• Next, ensure that the application and/or any planned modifications to the tool or model does not violate the conditions for indemnity protection. The scope and conditions of the warranty or indemnity protection can vary significantly. There are often restrictions for specific user prompts or uses of the model or tool.

Note that jailbreaking, modifying, or bypassing software restrictions implemented by the developer of the tool or model will likely void any warranty or indemnity protection that would be otherwise available.  

Users are urged to review their application of the technology and propose business use cases with the end-user license agreement. An attorney should be consulted to ensure that guardrails are in place and indemnity protections or warranties are available. 

2. Use Licensed Data to Fine-Tune the Model

Training or fine-tuning GenAI models or tools is a powerful way to increase accuracy and customize models to fit a particular business use case or function.

Fine-tuning involves adding specialized knowledge to an AI model that already understands basic patterns. The model is then further refined with specialized datasets to calibrate the model to perform a particular task or function.

When fine-tuning the model, a company should scrutinize the dataset used and determine if any copyrighted or licensed information is being used. When users train the model with data that is copyrighted or otherwise subject to license terms or other restrictions on its use, it creates a substantial legal risk.

The most effective way to manage copyright and licensing risks when fine-tuning is to use data that the user has obtained a license to use specifically for training a GenAI model.

3. Employ Data Protection Principles When Fine-Tuning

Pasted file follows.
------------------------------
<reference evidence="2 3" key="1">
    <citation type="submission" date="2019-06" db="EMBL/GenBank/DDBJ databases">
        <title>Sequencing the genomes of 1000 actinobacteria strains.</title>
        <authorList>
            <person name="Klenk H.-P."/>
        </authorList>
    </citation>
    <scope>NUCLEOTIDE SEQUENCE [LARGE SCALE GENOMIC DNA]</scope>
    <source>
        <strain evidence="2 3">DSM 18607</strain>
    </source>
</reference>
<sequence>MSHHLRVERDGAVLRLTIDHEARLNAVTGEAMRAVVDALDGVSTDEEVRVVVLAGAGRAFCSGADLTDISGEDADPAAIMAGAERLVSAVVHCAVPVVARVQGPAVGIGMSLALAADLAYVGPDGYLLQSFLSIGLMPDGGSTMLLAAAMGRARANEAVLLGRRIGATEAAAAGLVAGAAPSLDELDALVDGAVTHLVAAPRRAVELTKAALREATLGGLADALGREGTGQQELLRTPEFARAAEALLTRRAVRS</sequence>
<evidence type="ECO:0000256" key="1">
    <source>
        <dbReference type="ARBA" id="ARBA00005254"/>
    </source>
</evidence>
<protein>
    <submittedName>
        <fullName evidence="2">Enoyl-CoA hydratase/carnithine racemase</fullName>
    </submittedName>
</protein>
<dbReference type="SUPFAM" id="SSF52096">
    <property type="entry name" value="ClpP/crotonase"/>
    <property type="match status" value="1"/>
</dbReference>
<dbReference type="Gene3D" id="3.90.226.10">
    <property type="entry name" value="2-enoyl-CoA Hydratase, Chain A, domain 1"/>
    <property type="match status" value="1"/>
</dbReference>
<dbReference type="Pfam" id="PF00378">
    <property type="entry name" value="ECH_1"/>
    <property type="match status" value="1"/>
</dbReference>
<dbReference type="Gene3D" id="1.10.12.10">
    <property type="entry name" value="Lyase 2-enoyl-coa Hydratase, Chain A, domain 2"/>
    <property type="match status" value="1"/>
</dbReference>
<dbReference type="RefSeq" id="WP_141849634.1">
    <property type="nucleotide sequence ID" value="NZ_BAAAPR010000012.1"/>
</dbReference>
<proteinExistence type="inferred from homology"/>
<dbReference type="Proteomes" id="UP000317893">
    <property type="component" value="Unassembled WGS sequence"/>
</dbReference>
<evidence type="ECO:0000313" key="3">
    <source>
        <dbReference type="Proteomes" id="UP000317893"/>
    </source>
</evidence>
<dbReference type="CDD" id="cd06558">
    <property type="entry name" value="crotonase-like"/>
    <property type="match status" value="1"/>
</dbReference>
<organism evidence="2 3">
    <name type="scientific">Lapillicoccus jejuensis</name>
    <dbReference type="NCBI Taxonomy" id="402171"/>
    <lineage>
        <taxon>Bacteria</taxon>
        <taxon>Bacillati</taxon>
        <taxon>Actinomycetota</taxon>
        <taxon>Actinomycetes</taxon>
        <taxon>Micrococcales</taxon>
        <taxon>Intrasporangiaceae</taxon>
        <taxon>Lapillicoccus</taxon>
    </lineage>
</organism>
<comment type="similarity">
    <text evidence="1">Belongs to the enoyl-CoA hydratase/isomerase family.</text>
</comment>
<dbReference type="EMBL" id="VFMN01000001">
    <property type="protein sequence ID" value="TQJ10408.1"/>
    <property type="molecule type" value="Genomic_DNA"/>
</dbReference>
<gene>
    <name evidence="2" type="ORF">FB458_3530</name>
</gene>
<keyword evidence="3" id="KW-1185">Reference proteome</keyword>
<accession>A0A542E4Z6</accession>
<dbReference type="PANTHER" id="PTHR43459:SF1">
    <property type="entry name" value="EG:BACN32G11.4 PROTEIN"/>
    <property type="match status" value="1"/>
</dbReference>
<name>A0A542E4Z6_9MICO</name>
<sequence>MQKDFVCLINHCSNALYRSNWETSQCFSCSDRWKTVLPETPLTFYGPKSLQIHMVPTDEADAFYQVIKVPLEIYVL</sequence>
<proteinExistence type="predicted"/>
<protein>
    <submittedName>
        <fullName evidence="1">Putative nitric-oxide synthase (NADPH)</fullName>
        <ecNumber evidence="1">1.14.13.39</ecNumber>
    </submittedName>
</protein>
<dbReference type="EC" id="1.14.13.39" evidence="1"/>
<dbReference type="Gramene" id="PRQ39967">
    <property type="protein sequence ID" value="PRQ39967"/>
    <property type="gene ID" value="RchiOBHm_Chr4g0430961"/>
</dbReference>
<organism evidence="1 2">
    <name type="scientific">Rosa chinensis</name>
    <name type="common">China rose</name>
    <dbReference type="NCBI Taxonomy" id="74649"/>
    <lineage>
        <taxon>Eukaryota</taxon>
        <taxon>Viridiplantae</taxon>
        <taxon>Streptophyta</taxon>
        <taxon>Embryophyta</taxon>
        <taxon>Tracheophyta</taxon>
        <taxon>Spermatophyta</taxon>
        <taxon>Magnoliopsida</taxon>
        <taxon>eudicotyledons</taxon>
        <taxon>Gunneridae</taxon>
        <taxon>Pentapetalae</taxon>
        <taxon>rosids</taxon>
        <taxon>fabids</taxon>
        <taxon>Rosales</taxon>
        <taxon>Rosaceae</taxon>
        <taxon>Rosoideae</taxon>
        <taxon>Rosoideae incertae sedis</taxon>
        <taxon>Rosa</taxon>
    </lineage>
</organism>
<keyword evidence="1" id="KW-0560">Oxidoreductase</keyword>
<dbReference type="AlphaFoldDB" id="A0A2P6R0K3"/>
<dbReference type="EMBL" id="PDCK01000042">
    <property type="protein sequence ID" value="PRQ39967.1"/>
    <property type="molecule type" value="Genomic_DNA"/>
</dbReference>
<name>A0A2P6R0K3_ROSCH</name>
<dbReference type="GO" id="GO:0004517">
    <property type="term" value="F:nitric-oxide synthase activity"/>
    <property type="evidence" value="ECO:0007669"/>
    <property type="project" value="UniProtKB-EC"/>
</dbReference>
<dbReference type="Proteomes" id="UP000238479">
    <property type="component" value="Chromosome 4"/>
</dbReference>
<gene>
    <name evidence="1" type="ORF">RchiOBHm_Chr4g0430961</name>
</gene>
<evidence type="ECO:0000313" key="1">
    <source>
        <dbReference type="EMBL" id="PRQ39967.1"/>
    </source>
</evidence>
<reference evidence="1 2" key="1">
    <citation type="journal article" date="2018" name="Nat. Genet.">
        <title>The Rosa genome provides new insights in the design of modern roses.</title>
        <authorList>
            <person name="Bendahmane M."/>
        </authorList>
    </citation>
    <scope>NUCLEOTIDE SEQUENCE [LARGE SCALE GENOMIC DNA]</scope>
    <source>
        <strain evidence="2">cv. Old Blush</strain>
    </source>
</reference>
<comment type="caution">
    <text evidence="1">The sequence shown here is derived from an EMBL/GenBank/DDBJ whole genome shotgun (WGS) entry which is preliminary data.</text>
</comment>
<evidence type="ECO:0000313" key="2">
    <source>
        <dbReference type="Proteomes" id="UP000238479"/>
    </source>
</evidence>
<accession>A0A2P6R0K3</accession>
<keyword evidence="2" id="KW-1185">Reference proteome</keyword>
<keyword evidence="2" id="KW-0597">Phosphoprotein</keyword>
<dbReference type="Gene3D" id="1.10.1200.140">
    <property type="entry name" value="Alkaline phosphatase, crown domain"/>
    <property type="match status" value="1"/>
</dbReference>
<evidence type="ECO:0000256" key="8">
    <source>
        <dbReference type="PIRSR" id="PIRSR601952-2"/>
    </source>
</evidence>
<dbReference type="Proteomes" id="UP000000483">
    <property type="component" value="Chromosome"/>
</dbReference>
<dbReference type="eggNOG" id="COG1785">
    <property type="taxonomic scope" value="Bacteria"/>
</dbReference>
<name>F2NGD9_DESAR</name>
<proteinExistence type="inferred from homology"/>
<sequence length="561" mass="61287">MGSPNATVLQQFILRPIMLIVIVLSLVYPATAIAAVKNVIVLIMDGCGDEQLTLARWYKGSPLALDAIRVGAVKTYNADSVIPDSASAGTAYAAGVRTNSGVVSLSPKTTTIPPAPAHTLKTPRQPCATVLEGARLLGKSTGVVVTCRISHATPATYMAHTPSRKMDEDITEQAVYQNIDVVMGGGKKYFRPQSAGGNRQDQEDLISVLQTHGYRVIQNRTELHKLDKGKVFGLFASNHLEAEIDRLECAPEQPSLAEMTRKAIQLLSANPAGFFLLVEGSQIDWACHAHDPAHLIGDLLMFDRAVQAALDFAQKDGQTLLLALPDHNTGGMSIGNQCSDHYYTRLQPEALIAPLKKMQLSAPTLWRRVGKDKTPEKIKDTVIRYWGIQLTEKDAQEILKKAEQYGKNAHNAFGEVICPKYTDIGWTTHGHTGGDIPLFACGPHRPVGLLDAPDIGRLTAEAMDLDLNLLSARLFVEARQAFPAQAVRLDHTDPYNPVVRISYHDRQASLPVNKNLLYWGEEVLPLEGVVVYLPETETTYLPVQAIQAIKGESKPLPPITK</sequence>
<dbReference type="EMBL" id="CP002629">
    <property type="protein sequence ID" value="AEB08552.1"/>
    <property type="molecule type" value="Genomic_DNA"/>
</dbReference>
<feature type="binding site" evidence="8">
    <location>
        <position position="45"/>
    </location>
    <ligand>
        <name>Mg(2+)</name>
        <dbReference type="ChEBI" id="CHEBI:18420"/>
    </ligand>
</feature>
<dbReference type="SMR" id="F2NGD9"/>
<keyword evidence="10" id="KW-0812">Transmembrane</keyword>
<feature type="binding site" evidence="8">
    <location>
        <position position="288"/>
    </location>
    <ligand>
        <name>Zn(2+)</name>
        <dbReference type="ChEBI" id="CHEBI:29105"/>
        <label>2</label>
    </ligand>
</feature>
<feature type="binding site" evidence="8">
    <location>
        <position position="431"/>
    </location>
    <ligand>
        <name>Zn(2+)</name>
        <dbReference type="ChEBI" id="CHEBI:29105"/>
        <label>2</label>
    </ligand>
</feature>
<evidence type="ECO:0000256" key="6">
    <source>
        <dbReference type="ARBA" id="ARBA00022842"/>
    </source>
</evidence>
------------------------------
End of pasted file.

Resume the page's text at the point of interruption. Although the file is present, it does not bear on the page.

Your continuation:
Through the normal course of business, many companies amass large quantities of valuable data. Companies can use empirical business intelligence and data to train or fine-tune AI models to solve a variety of business problems.

However, building and enforcing policies that safeguard trade secrets, confidential information, or personal information is essential to a GenAI risk management program. Accordingly, data should be validated and reviewed to confirm that it does not contain confidential, sensitive, or protected information before being used to fine-tune or as a prompt for any GenAI tool or model.

Some strategies include:

  • Using data validation tools to verify data to conform to predefined standards , including preventing the sharing of protected sensitive and personal information.  
  • Controlling the data that can be shared, by whom, and to which GenAI tools or models.
  • Auditing the data that is being shared with GenAI tools or models based on privacy, sensitivity, regulation, and access.
  • Building an alert and report mechanism for instances when policies are breached.

4. Manage the GenAI-Enabled Applications Used on Your Corporate Network

Enterprising employees may be tempted to experiment using free GenAI tools to boost their productivity. One department may deploy an AI-enabled tool to increase the efficiency of an internal process. However, the unsanctioned use of software, hardware or systems without the knowledge or oversight of IT or the CISO —known as shadow IT—can be dangerous.